Retail clerks, recovering accountants, and others who hold me in low esteem have begun to wish me "a good one." They say, 'êHave a good one'ê instead of 'êHave a good day.'ê
Perhaps they ceased wishing me a 'êgood day'ê to avoid my devastating rejoinders:
- Great idea. Why didn'êt I think of it first?
- I'êve already had mine this month.
- Not today, but Friday might work.
- Thanks, but I'êm married.
- I have other plans.
- The probing: 'êOne What?'ê
- The confrontational: 'êAnd then what?'ê
- The non-committal: 'êI will consider it.'ê
- The avaricious: 'êWhat not a good two, or even a good eight?'ê
- The retributive: 'êThe same to you if you'êre a Yankee fan.'ê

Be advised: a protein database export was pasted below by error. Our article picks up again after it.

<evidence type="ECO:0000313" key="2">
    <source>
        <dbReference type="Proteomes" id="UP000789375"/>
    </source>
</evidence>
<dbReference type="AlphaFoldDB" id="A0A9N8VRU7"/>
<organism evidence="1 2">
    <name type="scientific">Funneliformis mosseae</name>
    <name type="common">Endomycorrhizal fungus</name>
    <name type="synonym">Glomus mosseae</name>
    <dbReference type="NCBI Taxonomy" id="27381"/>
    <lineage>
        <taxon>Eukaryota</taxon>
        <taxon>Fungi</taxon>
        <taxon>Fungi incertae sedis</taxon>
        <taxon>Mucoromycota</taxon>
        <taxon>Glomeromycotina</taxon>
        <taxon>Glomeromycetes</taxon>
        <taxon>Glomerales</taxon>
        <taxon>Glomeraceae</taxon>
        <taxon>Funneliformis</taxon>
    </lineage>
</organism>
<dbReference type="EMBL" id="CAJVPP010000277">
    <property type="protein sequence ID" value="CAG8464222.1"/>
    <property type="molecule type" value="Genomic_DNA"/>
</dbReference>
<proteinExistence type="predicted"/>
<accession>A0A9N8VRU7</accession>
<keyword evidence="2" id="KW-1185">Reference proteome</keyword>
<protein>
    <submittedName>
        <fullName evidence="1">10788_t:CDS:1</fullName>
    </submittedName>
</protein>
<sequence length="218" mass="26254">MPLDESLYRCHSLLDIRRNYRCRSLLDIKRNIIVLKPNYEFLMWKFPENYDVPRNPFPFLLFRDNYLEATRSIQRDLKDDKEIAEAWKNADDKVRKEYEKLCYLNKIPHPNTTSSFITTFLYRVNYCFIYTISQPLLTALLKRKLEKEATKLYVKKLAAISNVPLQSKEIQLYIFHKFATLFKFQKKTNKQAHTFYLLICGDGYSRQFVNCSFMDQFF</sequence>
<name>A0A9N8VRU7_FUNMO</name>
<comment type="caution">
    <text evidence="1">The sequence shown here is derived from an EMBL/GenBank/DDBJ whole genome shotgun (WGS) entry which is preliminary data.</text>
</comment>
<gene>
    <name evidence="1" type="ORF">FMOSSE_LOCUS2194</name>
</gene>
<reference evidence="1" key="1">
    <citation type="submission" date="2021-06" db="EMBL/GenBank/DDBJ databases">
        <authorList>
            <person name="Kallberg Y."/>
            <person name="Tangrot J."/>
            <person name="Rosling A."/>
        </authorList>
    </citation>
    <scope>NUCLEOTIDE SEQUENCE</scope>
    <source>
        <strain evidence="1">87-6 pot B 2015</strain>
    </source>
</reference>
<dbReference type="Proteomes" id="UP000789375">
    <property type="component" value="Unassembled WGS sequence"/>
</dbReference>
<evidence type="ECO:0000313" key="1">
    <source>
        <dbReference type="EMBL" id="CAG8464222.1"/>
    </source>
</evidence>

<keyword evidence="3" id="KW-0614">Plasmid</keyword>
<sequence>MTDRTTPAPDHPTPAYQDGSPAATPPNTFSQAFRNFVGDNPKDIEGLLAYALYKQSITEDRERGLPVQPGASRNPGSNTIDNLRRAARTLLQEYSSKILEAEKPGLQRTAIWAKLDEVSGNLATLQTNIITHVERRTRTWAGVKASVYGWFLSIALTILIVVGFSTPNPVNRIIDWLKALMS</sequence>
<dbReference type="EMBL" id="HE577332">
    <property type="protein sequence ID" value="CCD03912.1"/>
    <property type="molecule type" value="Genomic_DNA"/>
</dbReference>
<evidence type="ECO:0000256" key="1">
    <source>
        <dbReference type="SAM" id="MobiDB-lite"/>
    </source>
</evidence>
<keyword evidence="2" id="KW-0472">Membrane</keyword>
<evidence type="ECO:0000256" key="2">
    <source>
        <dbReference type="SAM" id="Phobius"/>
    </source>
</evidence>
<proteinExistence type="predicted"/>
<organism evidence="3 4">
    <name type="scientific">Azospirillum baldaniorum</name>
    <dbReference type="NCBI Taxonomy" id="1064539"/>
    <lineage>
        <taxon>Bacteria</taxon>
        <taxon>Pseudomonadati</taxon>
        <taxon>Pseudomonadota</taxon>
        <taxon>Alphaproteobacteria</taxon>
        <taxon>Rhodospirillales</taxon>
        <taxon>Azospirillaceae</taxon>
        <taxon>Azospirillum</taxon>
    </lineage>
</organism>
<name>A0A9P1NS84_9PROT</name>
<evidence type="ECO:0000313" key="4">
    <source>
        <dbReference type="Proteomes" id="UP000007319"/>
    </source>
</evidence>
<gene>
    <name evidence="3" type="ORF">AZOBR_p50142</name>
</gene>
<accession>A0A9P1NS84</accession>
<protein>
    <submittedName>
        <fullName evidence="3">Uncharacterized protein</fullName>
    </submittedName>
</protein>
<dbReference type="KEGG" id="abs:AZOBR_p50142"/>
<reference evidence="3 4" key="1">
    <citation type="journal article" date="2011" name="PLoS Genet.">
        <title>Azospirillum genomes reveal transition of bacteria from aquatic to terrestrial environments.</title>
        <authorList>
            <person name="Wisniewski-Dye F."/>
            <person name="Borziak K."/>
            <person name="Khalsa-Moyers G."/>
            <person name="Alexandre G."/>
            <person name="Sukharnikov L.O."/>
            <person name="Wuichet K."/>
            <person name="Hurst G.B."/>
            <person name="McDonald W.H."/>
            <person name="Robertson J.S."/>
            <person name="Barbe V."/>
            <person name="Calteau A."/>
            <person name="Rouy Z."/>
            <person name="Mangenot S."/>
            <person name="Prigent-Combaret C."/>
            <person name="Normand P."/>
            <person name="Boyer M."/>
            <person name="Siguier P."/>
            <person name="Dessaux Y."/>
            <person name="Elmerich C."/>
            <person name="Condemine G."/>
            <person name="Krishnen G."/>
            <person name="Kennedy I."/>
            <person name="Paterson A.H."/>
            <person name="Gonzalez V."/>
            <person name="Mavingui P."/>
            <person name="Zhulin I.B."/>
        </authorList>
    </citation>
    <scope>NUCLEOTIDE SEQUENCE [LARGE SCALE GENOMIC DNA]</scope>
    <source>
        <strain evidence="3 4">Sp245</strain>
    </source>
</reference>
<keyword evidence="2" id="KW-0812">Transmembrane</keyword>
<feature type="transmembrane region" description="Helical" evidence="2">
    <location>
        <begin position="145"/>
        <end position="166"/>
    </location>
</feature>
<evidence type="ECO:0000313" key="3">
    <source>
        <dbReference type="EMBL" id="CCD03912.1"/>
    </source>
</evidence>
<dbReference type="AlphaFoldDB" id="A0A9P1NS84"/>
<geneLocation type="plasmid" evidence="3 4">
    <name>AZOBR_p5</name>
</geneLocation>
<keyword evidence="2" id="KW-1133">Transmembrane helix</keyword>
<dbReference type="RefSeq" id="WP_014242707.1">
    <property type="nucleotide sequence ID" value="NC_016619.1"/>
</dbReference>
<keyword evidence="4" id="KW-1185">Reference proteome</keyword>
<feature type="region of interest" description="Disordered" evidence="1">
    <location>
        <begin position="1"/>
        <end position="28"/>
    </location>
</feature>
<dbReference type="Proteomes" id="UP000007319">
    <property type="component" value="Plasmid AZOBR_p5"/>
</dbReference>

I am befuddled by 'êhave a good one.'ê Exactly what are they suggesting: A good day? A good quadruple bypass? A good soup and salad lunch? A good religious epiphany? A good tea party? A good bowel movement? A good Zen koan? The possibilities are endless.
I could reply politely with, 'êHave a good one yourself.'ê But what if the recovering accountant meant, 'êHave a good attack of shingles?'ê I would not wish shingles on anyone other than a Yankee fan.
I am currently testing five responses to 'êhave a good one'ê:
Thus far, the above rejoinders have elicited remarkably similar responses — 'êasshole,'ê 'êjerk,'ê and 'êI discern that you are not a native Seattleite.'ê
Results of my research will be published in Tenure: The Journal of Academic Academics.